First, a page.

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CHARLESTON — West Virginia has received nearly $6 billion in federal pandemic relief funds in the past year, according to a Department of Revenue report to the Legislature.

With the passage of the $1.9 trillion American Rescue Plan Act, an additional $2 billion-plus in stimulus funds will be headed the Mountain State’s way.

According to a report prepared by Deputy Revenue Secretary Mark Muchow, West Virginia has received at least $5.99 billion in stimulus funds over the past year, with total amounts yet to be determined for the 13-week extension of emergency unemployment benefits from September through December, and for payments through the Pandemic Unemployment Assistance Program to self-employed, freelance and gig workers who were out of work.

To put that amount in perspective, the state’s general revenue budget for 2020-21 is $4.57 billion, and the state’s total Gross Domestic Product is about $75 billion a year.

West Virginia pandemic relief funds received to date include:

  • $1.8 billion from the Paycheck Protection Program, which provided forgivable loans of up to $10 million for small businesses that retain payroll during the pandemic.

According to Muchow, more than 17,000 West Virginia businesses obtained PPP loans, averaging $104,000.

  • $1.7 billion for individual stimulus payments to nearly 1 million West Virginians.

That includes $1,200 payments authorized last March and $600 payments approved in December.

Under the American Rescue Plan Act, most of the recipients of those benefits will receive a third stimulus payment of $1,400.

  • $1.25 billion in CARES Act relief funds. That funding has been controversial, since Gov. Jim Justice has exerted complete control over expenditures.

Last summer, Sen. Joe Manchin, D-W.Va., criticized Justice for using the CARES Act money as a “political slush fund,” citing Justice’s decision to use $50 million of the funds for road paving projects.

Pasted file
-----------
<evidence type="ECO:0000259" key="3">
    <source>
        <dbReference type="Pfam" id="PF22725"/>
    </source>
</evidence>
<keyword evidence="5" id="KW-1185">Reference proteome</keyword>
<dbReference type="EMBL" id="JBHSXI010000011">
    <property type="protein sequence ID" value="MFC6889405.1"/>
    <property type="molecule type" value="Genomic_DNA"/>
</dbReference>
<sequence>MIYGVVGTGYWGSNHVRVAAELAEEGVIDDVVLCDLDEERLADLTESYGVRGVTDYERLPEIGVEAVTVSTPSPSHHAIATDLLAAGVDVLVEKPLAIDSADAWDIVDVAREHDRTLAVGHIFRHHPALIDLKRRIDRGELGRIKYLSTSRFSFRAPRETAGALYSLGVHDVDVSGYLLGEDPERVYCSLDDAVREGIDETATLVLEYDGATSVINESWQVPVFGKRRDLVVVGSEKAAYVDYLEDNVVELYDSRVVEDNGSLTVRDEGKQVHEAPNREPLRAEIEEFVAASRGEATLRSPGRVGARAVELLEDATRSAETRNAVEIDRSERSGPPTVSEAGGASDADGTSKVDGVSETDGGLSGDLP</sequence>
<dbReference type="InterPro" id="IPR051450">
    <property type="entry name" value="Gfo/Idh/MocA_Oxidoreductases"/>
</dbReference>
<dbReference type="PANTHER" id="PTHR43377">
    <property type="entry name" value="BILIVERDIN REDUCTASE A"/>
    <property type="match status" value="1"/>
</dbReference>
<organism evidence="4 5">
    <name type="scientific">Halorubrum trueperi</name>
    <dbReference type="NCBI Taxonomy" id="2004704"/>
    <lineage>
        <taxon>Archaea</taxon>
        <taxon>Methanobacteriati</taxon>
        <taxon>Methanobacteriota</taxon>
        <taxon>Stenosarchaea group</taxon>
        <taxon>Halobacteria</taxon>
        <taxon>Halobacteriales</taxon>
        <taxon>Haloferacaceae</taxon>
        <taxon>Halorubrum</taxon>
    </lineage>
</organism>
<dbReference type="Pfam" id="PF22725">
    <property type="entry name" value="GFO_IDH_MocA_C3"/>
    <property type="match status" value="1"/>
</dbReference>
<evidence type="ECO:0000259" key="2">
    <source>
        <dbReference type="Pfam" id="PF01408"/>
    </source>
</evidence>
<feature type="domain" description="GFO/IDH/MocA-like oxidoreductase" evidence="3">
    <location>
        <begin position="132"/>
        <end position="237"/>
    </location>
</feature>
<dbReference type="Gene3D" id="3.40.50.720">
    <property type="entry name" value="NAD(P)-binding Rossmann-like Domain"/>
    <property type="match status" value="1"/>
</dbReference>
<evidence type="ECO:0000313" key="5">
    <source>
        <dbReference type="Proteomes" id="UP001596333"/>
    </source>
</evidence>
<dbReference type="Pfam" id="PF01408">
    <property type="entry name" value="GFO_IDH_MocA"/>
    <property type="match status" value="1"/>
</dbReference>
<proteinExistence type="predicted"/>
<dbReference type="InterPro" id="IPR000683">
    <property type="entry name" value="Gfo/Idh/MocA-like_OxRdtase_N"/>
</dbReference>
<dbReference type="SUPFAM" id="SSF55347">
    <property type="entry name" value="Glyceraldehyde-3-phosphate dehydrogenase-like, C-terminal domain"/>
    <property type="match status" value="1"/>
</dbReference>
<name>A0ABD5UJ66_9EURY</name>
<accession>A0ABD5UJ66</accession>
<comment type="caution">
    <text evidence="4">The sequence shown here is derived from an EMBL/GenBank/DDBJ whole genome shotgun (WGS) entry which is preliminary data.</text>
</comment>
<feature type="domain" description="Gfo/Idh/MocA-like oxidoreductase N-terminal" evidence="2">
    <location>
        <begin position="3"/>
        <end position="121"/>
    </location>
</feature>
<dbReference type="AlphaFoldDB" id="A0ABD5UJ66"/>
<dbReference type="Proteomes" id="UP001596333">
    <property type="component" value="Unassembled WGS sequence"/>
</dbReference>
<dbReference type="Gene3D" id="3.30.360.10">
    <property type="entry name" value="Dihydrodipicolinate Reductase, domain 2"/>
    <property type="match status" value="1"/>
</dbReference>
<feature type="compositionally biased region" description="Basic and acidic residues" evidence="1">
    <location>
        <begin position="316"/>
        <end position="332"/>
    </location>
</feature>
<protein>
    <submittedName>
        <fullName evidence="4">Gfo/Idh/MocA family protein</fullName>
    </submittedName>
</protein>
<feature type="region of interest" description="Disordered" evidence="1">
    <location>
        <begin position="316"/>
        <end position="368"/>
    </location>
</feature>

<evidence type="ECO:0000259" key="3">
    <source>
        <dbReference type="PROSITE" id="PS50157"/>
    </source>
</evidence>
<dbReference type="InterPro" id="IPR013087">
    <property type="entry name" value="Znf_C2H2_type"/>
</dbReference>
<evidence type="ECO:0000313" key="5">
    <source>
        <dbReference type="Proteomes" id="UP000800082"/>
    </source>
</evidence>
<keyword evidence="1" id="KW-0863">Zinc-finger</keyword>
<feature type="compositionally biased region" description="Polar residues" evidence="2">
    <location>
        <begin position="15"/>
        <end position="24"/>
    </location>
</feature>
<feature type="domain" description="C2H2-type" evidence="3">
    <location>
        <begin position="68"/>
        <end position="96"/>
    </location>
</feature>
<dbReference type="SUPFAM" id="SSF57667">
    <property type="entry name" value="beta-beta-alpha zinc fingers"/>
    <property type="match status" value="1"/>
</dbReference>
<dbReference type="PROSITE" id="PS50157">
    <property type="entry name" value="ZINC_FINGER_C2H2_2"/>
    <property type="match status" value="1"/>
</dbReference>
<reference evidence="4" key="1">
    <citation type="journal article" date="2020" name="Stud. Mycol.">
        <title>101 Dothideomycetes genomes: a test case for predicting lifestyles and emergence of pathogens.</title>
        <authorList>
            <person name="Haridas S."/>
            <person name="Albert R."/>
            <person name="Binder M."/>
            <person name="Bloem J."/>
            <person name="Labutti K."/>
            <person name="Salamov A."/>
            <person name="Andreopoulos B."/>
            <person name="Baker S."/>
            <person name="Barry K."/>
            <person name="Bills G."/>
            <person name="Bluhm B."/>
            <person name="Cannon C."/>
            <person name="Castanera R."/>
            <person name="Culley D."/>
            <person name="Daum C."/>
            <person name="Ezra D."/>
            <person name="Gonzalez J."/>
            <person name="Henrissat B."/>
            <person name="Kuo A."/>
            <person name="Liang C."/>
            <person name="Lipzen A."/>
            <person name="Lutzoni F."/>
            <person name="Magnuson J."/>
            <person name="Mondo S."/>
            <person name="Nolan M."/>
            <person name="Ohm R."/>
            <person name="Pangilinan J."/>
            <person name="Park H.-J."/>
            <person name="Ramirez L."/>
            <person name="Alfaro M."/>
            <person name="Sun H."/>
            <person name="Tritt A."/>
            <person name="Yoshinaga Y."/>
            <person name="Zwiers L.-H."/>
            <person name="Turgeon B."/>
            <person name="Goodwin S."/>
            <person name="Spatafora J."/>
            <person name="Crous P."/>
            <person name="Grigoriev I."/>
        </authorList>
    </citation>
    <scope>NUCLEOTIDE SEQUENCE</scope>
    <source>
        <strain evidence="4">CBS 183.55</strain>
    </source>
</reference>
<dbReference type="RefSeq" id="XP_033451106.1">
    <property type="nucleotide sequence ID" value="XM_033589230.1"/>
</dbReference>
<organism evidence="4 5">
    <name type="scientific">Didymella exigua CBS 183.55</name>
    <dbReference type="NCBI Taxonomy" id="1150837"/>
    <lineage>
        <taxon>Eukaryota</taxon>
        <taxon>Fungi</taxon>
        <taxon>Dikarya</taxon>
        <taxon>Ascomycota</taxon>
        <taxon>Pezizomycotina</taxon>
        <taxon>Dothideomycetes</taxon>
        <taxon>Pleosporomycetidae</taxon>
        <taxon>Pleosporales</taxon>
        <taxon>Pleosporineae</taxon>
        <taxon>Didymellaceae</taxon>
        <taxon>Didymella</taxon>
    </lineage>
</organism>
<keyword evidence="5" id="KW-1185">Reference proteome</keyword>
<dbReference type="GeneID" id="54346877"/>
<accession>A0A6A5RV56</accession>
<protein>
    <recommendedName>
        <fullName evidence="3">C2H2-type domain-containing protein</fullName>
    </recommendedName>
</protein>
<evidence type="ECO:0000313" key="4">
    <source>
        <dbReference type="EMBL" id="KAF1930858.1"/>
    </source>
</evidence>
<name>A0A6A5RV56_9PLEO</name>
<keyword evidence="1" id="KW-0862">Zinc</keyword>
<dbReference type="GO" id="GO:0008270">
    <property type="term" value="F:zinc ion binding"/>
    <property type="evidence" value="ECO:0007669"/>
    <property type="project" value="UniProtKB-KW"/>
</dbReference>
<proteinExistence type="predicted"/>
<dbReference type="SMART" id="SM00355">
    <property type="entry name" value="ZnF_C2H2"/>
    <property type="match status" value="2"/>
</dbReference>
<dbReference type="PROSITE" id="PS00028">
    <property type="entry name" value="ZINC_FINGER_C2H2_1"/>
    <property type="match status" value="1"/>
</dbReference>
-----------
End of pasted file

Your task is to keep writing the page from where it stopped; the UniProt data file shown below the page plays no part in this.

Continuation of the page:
As of Monday, more than $660 million in CARES Act funds remain unspent, according to the state Auditor’s Office. Most of that money was set aside by Justice to pay state unemployment compensation benefits and to replenish the Unemployment Compensation Trust Fund, to avoid having to increase the unemployment compensation tax paid by employers around the state.

  • $900 million for enhanced federal unemployment benefits. That program ran from April 5 to July 31, providing West Virginians receiving unemployment with an additional $600 a week of assistance.
  • $200 million for enhanced federal Medicaid matching funds. That program increased the federal share of funding for the state-managed health care program for the poor, elderly and disabled by 6.2%, to 80.5% of total costs.
  • $140 million for the extension of federal unemployment benefits. That program provided those receiving unemployment with additional $400 weekly payments from Aug. 1 through mid-September.

Throughout the pandemic, the governor has downplayed the impact of federal stimulus funds on the state economy. In October, for instance, he said it would be an oversimplification to say that federal stimulus funds were driving the economy and keeping state revenue collection in the black.

“It seems like, on the surface, the (federal) government has plugged in a lot of money, and that’s what’s making your economy grow,” Justice said at the time, giving what he says is a diversified state economy credit for ongoing budget surpluses.

The feud between the governor and Manchin intensified Monday, when, during the state COVID-19 briefing, Justice accused Manchin of authoring a rider in the American Rescue Plan Act that will prevent states from using any portion of stimulus funds to offset revenue losses from state tax cuts, calling the provision “a hit on me.”

“He doesn’t care about you. He doesn’t care about the people of the state,” Justice fumed.

In response, Manchin put out a statement saying, “Policy differences do not justify personal attacks. I want to work with Gov. Justice in the best interest of the state.”

In the statement, Manchin highlighted state benefits in the stimulus package. In addition to individual stimulus checks and extended enhanced unemployment benefits, the plan includes $800 million for state schools, $624 million for cities and counties, $260 million for day care and $140 million for broadband expansion.

Reach Phil Kabler at, 304-348-1220 or follow @PhilKabler on Twitter.

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